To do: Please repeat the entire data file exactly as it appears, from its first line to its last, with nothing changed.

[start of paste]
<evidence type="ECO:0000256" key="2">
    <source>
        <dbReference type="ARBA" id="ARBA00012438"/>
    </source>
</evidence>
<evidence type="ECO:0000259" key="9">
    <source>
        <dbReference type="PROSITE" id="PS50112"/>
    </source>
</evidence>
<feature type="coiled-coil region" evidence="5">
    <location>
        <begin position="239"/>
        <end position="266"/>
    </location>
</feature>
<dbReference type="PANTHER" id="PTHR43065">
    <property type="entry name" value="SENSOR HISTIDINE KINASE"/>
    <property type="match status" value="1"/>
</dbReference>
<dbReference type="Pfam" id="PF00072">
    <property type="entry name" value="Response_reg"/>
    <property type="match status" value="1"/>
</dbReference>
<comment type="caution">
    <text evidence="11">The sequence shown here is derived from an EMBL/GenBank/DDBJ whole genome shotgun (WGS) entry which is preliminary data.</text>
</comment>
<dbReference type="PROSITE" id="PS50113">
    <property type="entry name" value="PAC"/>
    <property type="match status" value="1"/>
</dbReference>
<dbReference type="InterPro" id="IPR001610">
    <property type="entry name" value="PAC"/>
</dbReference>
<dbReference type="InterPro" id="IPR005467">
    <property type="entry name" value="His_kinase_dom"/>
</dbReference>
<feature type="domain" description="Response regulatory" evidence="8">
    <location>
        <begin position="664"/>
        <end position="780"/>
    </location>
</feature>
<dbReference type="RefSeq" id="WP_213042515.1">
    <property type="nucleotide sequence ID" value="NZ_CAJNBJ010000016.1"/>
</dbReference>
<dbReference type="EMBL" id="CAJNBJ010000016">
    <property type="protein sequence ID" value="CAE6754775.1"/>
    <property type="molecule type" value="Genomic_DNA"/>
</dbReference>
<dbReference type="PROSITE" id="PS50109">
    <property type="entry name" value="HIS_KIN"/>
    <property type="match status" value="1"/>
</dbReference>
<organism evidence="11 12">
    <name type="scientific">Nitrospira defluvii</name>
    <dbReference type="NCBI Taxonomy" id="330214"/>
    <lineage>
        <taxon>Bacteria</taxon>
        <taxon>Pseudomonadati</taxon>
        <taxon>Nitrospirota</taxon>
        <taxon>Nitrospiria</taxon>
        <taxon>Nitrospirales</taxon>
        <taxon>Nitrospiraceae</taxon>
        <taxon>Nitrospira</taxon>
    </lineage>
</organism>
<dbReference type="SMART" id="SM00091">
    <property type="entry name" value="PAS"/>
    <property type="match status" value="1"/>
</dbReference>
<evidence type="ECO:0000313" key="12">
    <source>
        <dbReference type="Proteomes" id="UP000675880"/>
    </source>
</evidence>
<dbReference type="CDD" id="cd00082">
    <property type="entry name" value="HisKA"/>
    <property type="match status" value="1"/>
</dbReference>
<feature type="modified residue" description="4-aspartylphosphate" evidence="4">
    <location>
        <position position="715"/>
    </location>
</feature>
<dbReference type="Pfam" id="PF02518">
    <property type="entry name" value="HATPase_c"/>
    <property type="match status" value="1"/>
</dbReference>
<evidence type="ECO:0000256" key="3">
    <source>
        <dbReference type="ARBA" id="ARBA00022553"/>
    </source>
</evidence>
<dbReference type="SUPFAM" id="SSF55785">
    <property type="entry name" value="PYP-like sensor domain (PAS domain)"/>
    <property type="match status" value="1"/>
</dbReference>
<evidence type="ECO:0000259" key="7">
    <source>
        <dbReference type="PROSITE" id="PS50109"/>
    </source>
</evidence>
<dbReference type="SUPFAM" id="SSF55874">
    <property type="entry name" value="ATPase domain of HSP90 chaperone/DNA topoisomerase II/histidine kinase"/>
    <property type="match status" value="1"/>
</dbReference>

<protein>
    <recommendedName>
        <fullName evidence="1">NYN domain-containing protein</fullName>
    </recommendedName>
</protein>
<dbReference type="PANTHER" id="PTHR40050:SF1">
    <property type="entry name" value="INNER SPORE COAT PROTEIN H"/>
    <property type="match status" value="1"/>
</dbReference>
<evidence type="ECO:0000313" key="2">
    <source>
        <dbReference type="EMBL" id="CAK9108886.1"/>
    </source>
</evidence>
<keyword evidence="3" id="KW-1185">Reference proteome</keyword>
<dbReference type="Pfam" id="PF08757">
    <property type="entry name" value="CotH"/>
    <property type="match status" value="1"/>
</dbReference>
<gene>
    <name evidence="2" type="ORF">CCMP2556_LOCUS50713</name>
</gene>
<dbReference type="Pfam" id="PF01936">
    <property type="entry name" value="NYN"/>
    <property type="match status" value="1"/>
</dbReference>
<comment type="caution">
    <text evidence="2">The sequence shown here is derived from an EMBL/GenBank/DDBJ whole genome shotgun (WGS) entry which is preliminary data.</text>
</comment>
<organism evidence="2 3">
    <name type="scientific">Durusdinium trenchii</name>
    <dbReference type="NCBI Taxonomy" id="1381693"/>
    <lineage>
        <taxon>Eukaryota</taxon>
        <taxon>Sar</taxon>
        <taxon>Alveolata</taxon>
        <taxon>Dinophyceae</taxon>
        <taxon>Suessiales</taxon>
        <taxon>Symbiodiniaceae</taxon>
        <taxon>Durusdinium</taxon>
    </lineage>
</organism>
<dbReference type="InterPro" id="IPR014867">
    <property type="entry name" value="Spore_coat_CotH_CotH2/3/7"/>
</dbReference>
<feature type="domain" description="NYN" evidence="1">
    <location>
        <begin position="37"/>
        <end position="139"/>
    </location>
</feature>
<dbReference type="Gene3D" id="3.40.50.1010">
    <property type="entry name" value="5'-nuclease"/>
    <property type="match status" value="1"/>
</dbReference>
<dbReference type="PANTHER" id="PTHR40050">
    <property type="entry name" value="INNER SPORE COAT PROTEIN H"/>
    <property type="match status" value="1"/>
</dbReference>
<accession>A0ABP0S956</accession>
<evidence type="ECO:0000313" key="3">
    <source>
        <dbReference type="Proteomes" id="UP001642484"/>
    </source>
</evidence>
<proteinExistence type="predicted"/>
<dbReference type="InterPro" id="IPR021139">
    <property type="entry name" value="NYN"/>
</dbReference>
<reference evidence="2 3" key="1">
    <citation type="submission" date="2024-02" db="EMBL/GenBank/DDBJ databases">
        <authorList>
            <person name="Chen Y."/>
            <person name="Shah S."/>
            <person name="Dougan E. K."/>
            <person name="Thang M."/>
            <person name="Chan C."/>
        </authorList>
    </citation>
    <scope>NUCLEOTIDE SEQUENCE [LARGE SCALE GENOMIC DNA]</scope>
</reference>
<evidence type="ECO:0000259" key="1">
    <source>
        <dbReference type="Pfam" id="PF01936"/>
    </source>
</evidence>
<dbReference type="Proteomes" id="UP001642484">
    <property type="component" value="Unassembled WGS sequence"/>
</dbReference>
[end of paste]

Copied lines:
<evidence type="ECO:0000256" key="2">
    <source>
        <dbReference type="ARBA" id="ARBA00012438"/>
    </source>
</evidence>
<evidence type="ECO:0000259" key="9">
    <source>
        <dbReference type="PROSITE" id="PS50112"/>
    </source>
</evidence>
<feature type="coiled-coil region" evidence="5">
    <location>
        <begin position="239"/>
        <end position="266"/>
    </location>
</feature>
<dbReference type="PANTHER" id="PTHR43065">
    <property type="entry name" value="SENSOR HISTIDINE KINASE"/>
    <property type="match status" value="1"/>
</dbReference>
<dbReference type="Pfam" id="PF00072">
    <property type="entry name" value="Response_reg"/>
    <property type="match status" value="1"/>
</dbReference>
<comment type="caution">
    <text evidence="11">The sequence shown here is derived from an EMBL/GenBank/DDBJ whole genome shotgun (WGS) entry which is preliminary data.</text>
</comment>
<dbReference type="PROSITE" id="PS50113">
    <property type="entry name" value="PAC"/>
    <property type="match status" value="1"/>
</dbReference>
<dbReference type="InterPro" id="IPR001610">
    <property type="entry name" value="PAC"/>
</dbReference>
<dbReference type="InterPro" id="IPR005467">
    <property type="entry name" value="His_kinase_dom"/>
</dbReference>
<feature type="domain" description="Response regulatory" evidence="8">
    <location>
        <begin position="664"/>
        <end position="780"/>
    </location>
</feature>
<dbReference type="RefSeq" id="WP_213042515.1">
    <property type="nucleotide sequence ID" value="NZ_CAJNBJ010000016.1"/>
</dbReference>
<dbReference type="EMBL" id="CAJNBJ010000016">
    <property type="protein sequence ID" value="CAE6754775.1"/>
    <property type="molecule type" value="Genomic_DNA"/>
</dbReference>
<dbReference type="PROSITE" id="PS50109">
    <property type="entry name" value="HIS_KIN"/>
    <property type="match status" value="1"/>
</dbReference>
<organism evidence="11 12">
    <name type="scientific">Nitrospira defluvii</name>
    <dbReference type="NCBI Taxonomy" id="330214"/>
    <lineage>
        <taxon>Bacteria</taxon>
        <taxon>Pseudomonadati</taxon>
        <taxon>Nitrospirota</taxon>
        <taxon>Nitrospiria</taxon>
        <taxon>Nitrospirales</taxon>
        <taxon>Nitrospiraceae</taxon>
        <taxon>Nitrospira</taxon>
    </lineage>
</organism>
<dbReference type="SMART" id="SM00091">
    <property type="entry name" value="PAS"/>
    <property type="match status" value="1"/>
</dbReference>
<evidence type="ECO:0000313" key="12">
    <source>
        <dbReference type="Proteomes" id="UP000675880"/>
    </source>
</evidence>
<dbReference type="CDD" id="cd00082">
    <property type="entry name" value="HisKA"/>
    <property type="match status" value="1"/>
</dbReference>
<feature type="modified residue" description="4-aspartylphosphate" evidence="4">
    <location>
        <position position="715"/>
    </location>
</feature>
<dbReference type="Pfam" id="PF02518">
    <property type="entry name" value="HATPase_c"/>
    <property type="match status" value="1"/>
</dbReference>
<evidence type="ECO:0000256" key="3">
    <source>
        <dbReference type="ARBA" id="ARBA00022553"/>
    </source>
</evidence>
<dbReference type="SUPFAM" id="SSF55785">
    <property type="entry name" value="PYP-like sensor domain (PAS domain)"/>
    <property type="match status" value="1"/>
</dbReference>
<evidence type="ECO:0000259" key="7">
    <source>
        <dbReference type="PROSITE" id="PS50109"/>
    </source>
</evidence>
<dbReference type="SUPFAM" id="SSF55874">
    <property type="entry name" value="ATPase domain of HSP90 chaperone/DNA topoisomerase II/histidine kinase"/>
    <property type="match status" value="1"/>
</dbReference>

<protein>
    <recommendedName>
        <fullName evidence="1">NYN domain-containing protein</fullName>
    </recommendedName>
</protein>
<dbReference type="PANTHER" id="PTHR40050:SF1">
    <property type="entry name" value="INNER SPORE COAT PROTEIN H"/>
    <property type="match status" value="1"/>
</dbReference>
<evidence type="ECO:0000313" key="2">
    <source>
        <dbReference type="EMBL" id="CAK9108886.1"/>
    </source>
</evidence>
<keyword evidence="3" id="KW-1185">Reference proteome</keyword>
<dbReference type="Pfam" id="PF08757">
    <property type="entry name" value="CotH"/>
    <property type="match status" value="1"/>
</dbReference>
<gene>
    <name evidence="2" type="ORF">CCMP2556_LOCUS50713</name>
</gene>
<dbReference type="Pfam" id="PF01936">
    <property type="entry name" value="NYN"/>
    <property type="match status" value="1"/>
</dbReference>
<comment type="caution">
    <text evidence="2">The sequence shown here is derived from an EMBL/GenBank/DDBJ whole genome shotgun (WGS) entry which is preliminary data.</text>
</comment>
<organism evidence="2 3">
    <name type="scientific">Durusdinium trenchii</name>
    <dbReference type="NCBI Taxonomy" id="1381693"/>
    <lineage>
        <taxon>Eukaryota</taxon>
        <taxon>Sar</taxon>
        <taxon>Alveolata</taxon>
        <taxon>Dinophyceae</taxon>
        <taxon>Suessiales</taxon>
        <taxon>Symbiodiniaceae</taxon>
        <taxon>Durusdinium</taxon>
    </lineage>
</organism>
<dbReference type="InterPro" id="IPR014867">
    <property type="entry name" value="Spore_coat_CotH_CotH2/3/7"/>
</dbReference>
<feature type="domain" description="NYN" evidence="1">
    <location>
        <begin position="37"/>
        <end position="139"/>
    </location>
</feature>
<dbReference type="Gene3D" id="3.40.50.1010">
    <property type="entry name" value="5'-nuclease"/>
    <property type="match status" value="1"/>
</dbReference>
<dbReference type="PANTHER" id="PTHR40050">
    <property type="entry name" value="INNER SPORE COAT PROTEIN H"/>
    <property type="match status" value="1"/>
</dbReference>
<accession>A0ABP0S956</accession>
<evidence type="ECO:0000313" key="3">
    <source>
        <dbReference type="Proteomes" id="UP001642484"/>
    </source>
</evidence>
<proteinExistence type="predicted"/>
<dbReference type="InterPro" id="IPR021139">
    <property type="entry name" value="NYN"/>
</dbReference>
<reference evidence="2 3" key="1">
    <citation type="submission" date="2024-02" db="EMBL/GenBank/DDBJ databases">
        <authorList>
            <person name="Chen Y."/>
            <person name="Shah S."/>
            <person name="Dougan E. K."/>
            <person name="Thang M."/>
            <person name="Chan C."/>
        </authorList>
    </citation>
    <scope>NUCLEOTIDE SEQUENCE [LARGE SCALE GENOMIC DNA]</scope>
</reference>
<evidence type="ECO:0000259" key="1">
    <source>
        <dbReference type="Pfam" id="PF01936"/>
    </source>
</evidence>
<dbReference type="Proteomes" id="UP001642484">
    <property type="component" value="Unassembled WGS sequence"/>
</dbReference>